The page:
There’s no need to look very far to find zigzags, most towns and cities will have architectural features that meet this weeks photo challenge.
Apart from some natural zigzags, mine are all photos taken in Exeter Cathedral and surrounds.
I’ve always liked the style of this building opposite the cathedral
Exeter cathedral’s new nave altar
You can join this weeks challenge here, http://dailypost.wordpress.com/dp_photo_challenge/zigzag/
Cheri Lucas Rowlands at the Daily Post says,
‘ For this week’s photo challenge, show us abandoned. You can go literal, as I have, and share a photo of ruins, a desolate place, or your idea of a wasteland. Or you can interpret it in other ways, from images of overlooked things to forgotten people.
In a post created specifically for this challenge, share a photo that shows us abandoned.’
I’ve decided to show you two boats, both abandoned locally. The first is on the Exeter canal, I took the photo about two years ago but I think it’s still there.
This one was taken years ago from Topsham Quay looking west.
This old beauty is just part of Topsham now and is much photographed. What is it about a decaying boat that appeals? If it was removed now the view wouldn’t be the same at all. Just to show it’s still there, I took this one more recently. The boat is on the far right.
Perhaps you will show us something abandoned? if so visit http://dailypost.wordpress.com/2014/02/28/photo-challenge-abandoned/
Windows are everywhere. Depending on where you are — your bedroom, your office, a hotel room, or a tiny tourism office overlooking a lively street in a beach town in the Dominican Republic, shown above — a window can reveal different things.
They are portals into the world’s stories. Glimpses into other people’s lives. Looking out (or into) a window can tell you about where you are — and where you’re not — and mark a particular moment in time, linking you to a physical place. Windows are also enablers of our daydreams and desires, and can stir up memories and big ideas.
This week, in a post created specifically for this challenge, share a photo with a window, say Cheri Lucas Rowlands at the Daily Post.
This photo was taken on a balmy summer evening from inside one of my favourite restaurants. It is looking across the green at the Norman Cathedral of St Peter, here in Exeter. There can be few better views to enjoy while waiting to be served and the photo – with my phone – doesn’t do it justice, so you’ll have to imagine the rest or search my tags for other posts about the cathedral!
To join in visit http://dailypost.wordpress.com/2014/01/10/photo-challenge-window/
Today began with horrid fog so I was happy that the sun came out in time for my lunchtime walk. I decided to go out of the back gate from work, and across the road to where a childrens play area leads to a very peaceful area of houses. I rarely see a soul there, but there are lovely avenues of trees and a couple of very big, old ones that have been kept thank goodness. This time I noticed a gap between two houses that I’d never seen before, so I crossed and went through. It led to a curved footpath with trees either side, so I walked the hundred metres or so until it opened up to a grassy area with more houses across the other side. Then I remembered Chittle Chattle’s hundred steps walks, I haven’t done one for a while, so I turned back the way I came and counted my hundred. This is what my phone and I saw.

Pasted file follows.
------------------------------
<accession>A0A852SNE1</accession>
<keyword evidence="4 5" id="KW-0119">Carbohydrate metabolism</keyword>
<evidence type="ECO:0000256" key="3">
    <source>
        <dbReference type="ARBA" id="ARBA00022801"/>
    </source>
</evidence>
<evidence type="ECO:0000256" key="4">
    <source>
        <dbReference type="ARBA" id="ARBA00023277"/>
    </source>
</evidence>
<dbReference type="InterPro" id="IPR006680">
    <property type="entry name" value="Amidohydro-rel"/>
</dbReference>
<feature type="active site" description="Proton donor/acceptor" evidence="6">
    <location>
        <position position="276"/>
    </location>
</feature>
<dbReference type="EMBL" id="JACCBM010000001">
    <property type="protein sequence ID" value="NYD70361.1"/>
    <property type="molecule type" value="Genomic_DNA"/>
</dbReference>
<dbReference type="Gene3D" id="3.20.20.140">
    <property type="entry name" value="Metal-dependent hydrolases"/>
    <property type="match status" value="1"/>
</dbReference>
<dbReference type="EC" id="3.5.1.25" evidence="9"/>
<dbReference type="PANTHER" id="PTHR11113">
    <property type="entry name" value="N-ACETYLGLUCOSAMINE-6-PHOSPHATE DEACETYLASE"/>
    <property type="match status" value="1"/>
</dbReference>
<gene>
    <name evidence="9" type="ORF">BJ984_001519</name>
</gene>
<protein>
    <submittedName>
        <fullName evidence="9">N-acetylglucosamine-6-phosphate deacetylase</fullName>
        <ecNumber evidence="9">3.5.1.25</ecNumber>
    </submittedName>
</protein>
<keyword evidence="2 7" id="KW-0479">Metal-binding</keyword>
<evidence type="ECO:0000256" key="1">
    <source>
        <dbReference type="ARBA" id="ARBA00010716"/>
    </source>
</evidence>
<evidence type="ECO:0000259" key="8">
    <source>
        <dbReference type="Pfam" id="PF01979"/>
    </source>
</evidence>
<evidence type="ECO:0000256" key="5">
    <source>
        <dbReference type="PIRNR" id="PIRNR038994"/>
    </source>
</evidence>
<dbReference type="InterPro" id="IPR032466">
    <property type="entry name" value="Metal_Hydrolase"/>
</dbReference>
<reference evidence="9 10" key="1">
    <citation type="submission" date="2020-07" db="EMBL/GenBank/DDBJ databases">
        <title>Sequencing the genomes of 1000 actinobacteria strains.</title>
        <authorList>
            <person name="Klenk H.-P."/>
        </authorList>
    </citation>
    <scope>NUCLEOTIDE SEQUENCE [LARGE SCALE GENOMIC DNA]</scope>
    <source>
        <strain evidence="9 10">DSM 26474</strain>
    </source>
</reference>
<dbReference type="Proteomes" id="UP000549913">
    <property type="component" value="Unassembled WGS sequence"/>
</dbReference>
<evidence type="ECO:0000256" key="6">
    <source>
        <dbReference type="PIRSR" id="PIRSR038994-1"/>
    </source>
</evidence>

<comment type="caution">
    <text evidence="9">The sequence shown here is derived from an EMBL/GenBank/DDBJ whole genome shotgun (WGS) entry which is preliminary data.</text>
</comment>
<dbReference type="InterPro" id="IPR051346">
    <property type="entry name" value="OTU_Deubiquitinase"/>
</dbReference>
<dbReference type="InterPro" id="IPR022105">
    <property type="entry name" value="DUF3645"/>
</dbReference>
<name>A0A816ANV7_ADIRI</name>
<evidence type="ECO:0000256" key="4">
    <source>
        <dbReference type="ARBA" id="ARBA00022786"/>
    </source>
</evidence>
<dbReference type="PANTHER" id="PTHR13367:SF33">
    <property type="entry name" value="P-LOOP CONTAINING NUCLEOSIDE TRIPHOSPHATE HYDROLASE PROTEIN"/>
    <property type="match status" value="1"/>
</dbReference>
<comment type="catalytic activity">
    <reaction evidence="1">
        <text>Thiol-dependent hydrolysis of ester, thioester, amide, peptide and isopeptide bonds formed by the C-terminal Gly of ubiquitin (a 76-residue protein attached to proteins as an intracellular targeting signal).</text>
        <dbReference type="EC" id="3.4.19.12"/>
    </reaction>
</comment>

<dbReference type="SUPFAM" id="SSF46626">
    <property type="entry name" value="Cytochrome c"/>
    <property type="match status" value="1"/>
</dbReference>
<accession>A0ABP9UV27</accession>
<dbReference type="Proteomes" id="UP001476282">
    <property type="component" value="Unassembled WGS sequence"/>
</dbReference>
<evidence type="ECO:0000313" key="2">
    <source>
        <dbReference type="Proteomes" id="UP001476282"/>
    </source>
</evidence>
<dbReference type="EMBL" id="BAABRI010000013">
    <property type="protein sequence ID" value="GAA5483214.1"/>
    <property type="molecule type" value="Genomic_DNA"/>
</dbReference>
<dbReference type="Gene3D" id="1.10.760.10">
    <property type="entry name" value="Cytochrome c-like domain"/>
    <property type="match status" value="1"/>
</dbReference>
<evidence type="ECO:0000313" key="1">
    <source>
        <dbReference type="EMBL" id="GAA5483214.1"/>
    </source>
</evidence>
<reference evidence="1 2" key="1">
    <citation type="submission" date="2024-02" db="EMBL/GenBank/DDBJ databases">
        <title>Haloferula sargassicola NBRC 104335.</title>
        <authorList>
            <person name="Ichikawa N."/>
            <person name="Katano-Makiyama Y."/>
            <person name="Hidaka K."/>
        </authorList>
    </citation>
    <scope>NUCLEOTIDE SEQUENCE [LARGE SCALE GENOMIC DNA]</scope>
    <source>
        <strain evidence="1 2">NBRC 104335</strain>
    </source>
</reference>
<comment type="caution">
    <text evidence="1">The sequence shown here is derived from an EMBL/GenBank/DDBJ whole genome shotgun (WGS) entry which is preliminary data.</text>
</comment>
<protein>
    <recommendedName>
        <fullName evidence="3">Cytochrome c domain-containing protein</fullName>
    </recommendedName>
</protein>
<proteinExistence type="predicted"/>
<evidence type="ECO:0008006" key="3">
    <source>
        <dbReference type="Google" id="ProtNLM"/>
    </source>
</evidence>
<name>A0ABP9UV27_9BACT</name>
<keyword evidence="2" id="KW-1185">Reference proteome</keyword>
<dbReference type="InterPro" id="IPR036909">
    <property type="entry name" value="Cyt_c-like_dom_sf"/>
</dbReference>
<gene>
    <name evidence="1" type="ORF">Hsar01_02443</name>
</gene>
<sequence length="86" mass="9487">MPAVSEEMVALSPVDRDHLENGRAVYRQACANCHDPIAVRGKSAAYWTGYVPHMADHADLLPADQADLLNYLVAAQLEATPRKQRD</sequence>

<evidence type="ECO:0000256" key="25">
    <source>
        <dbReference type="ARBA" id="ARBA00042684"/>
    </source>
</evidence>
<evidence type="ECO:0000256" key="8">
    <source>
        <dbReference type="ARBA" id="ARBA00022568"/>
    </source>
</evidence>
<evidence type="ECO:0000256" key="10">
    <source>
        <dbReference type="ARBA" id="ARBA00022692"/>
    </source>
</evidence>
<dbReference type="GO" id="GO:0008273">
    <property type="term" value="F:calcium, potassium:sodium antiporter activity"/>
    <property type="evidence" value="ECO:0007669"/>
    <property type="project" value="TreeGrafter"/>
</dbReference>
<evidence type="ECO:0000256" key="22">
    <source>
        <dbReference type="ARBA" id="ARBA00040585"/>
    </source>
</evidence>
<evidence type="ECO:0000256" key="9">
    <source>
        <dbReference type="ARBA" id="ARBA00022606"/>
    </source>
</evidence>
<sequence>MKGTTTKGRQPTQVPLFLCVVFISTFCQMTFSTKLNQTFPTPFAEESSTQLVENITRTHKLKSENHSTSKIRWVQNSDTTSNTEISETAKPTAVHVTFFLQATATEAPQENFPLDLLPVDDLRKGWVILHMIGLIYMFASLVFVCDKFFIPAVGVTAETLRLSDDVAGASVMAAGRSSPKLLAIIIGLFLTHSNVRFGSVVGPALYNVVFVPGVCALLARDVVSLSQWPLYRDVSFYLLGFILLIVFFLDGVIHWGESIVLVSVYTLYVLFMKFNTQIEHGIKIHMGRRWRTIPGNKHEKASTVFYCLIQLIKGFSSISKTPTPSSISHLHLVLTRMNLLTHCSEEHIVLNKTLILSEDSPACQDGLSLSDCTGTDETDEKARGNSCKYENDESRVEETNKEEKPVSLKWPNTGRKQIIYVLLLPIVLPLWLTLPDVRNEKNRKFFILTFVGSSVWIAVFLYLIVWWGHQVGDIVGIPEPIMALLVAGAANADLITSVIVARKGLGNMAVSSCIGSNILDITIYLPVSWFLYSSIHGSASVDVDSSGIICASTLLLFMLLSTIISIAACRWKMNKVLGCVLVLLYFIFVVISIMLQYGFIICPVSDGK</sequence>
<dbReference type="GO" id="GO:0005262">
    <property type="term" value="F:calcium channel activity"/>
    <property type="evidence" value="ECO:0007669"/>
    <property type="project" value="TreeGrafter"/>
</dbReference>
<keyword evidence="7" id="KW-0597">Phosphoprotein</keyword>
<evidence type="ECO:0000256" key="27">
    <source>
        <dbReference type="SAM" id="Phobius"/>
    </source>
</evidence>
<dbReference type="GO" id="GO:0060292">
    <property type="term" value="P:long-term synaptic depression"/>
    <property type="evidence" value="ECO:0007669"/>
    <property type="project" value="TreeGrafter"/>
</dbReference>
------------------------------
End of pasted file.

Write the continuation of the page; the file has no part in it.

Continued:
Do you have a lunchtime stroll? If you do then next time take your phone out, snap and count as you do, you’ll be surprised what you notice.
One of my frequent habits is my lunchtime stroll at work, I just have to leave the office and get some fresh air and peace. I always have my mobile with me and often make calls because I can’t at my desk. Having it with me is useful, it has a great little camera and there’s lots to see all year round.
So here is my habit, snapping everything from flowers, leaves and nature, to firemen and my own sunbathing legs one day when it was too hot to move!
Does your habit include taking photos of robots and bagpipe players at lunch? Whatever ahbit you have share it at http://dailypost.wordpress.com/2013/11/08/weekly-photo-challenge-habit/
It’s autumn again and that means a visit to Exeter’s Gloss gallery for the South West Academy of Fine and Applied Arts exhibition. As last year these shots are taken with my phone camera – one day I’ll go prepared, I wonder if I would get away with taking pictures!It’s difficult to avoid reflection and also getting a clear background seems impossible, but I hope you enjoy this little peep at the best of the regions art.
This piece is called Graal Glass 2 and it’s by Gregory Ford. I’ve never seen anything quite like it, the picture doesn’t do it justice at all.
Two Circles, Tokushige by Philip Booth
A few that caught my attention
The next two were extra special,
What do you think? Do you love or hate any of them? None of them will be going home with me I’m afraid, they are out of my price range right now, but I love checking what’s on offer at Gloss and will go back for the Christmas show in a few weeks time.
Michelle W. showcased a saturated image from the streets of Montreal for the weekly Photo Challenge this week. She said that our photos can be any colour, even black and white as long as they are SATURATED. This is my second post because when I walked the dogs in the rain today, I saw these new images and wondered are they art of graffiti? What do you think?
Both photos were taken on the river bank, on the underside of the road bridges crossing the Exe. There is a lot of art there and it changes fairly frequently. I wonder if the same people are painting over their own work. Perhaps the nature of street art is that it’s transient.
Just a little selection from a walk on Thursday evening, mobile in hand.